Assessment of the Medicare Quality Improvement Organization Program

William Rollow, Terry R. Lied, Paul McGann, James Poyer, Lawrence LaVoie, Robert T. Kambic, Dale W. Bratzler, Allen Ma, Edwin D. Huff, Lawrence D. Ramunno

Research output: Contribution to journalArticlepeer-review

39 Scopus citations


Background: Studies have shown improvement in quality of health care in the United States. However, the factors responsible for this improvement are largely unknown. Objective: To evaluate the effect of the Medicare Quality Improvement Organization (QIO) Program in 4 clinical settings by using performance data for 41 quality measures during the 7th Scope of Work. Design: Observational study in which differences in quality measures were compared between baseline and remeasurement periods for providers that received different levels of QIO interventions. Setting: Nursing homes, home health agencies, hospitals, and physician offices in the 50 U.S. states, the District of Columbia, and 2 U.S. territories. Participants: Providers receiving focused QIO assistance related to quality measures and providers receiving general informational assistance from QIOs. Measurements: 5 nursing home quality measures, 11 home health measures, 21 hospital measures, and 4 physician office measures. Results: For nursing home, home health, and physician office measures, providers recruited specifically by QIOs for receipt of assistance showed greater improvement in performance on 18 of 20 measures than did providers who were not recruited; similar improvement was seen on the other 2 measures. Nursing homes and home health agencies improved more in all measures on which they chose to work with the QIO than in other measures. Nineteen of 21 hospital measures showed improvement; in this setting, QIOs were contracted for improvement initiatives solely at the statewide level. Overall, improvement was seen in 34 of 41 measures from baseline to remeasurement in the 7th Scope of Work. Limitations: As in any observational study, selection bias, regression to the mean, and secular trends may have influenced the results. Conclusions: These findings are consistent with an impact of the QIO Program and QIO technical assistance on the observed improvement. Future evaluations of the QIO Program will attempt to better address the limitations of the design of this study.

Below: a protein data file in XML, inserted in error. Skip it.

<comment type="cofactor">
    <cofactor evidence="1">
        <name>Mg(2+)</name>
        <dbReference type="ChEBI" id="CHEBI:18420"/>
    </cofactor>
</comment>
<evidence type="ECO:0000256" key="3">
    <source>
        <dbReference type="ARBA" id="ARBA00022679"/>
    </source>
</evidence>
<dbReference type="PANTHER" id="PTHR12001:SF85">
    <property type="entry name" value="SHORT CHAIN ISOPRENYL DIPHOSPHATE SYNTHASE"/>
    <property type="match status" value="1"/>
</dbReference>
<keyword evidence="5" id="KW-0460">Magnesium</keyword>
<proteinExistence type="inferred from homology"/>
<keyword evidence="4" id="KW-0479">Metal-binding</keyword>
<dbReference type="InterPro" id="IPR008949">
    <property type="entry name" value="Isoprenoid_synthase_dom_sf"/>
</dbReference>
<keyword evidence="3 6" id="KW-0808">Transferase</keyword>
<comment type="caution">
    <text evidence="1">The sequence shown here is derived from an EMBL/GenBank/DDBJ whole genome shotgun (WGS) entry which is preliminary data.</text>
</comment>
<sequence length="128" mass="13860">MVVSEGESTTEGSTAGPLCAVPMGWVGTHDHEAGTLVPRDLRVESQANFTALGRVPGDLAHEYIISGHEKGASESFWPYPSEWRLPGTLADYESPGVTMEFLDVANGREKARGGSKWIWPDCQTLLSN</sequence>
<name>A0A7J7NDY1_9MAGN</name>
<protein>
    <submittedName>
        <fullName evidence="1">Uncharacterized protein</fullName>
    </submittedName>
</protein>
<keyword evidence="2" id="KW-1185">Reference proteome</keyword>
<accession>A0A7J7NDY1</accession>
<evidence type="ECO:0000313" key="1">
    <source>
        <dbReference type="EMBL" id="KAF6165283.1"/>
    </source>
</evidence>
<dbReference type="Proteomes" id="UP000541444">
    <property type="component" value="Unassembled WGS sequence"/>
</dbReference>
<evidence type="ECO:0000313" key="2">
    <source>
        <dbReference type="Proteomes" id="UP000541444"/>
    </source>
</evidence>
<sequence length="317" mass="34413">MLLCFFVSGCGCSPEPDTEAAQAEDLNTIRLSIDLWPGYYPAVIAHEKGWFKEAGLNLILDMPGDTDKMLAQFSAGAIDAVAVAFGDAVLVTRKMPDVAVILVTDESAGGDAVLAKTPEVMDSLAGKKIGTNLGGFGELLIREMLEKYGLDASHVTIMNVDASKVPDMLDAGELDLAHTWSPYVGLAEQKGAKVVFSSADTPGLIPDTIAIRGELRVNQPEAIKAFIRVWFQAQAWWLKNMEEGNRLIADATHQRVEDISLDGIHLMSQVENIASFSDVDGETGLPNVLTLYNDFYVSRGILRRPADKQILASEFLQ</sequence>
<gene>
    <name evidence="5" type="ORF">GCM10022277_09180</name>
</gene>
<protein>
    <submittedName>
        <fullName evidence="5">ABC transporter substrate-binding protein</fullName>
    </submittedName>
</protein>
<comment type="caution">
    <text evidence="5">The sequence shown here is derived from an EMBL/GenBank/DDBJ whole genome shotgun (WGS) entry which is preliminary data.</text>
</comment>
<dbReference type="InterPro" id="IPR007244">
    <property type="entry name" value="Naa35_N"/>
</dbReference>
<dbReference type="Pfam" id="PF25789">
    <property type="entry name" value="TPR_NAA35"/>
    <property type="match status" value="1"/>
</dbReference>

Original languageEnglish (US)
Pages (from-to)342-353
Number of pages12
JournalAnnals of internal medicine
Issue number5
StatePublished - Sep 5 2006
Externally publishedYes

ASJC Scopus subject areas

  • Internal Medicine


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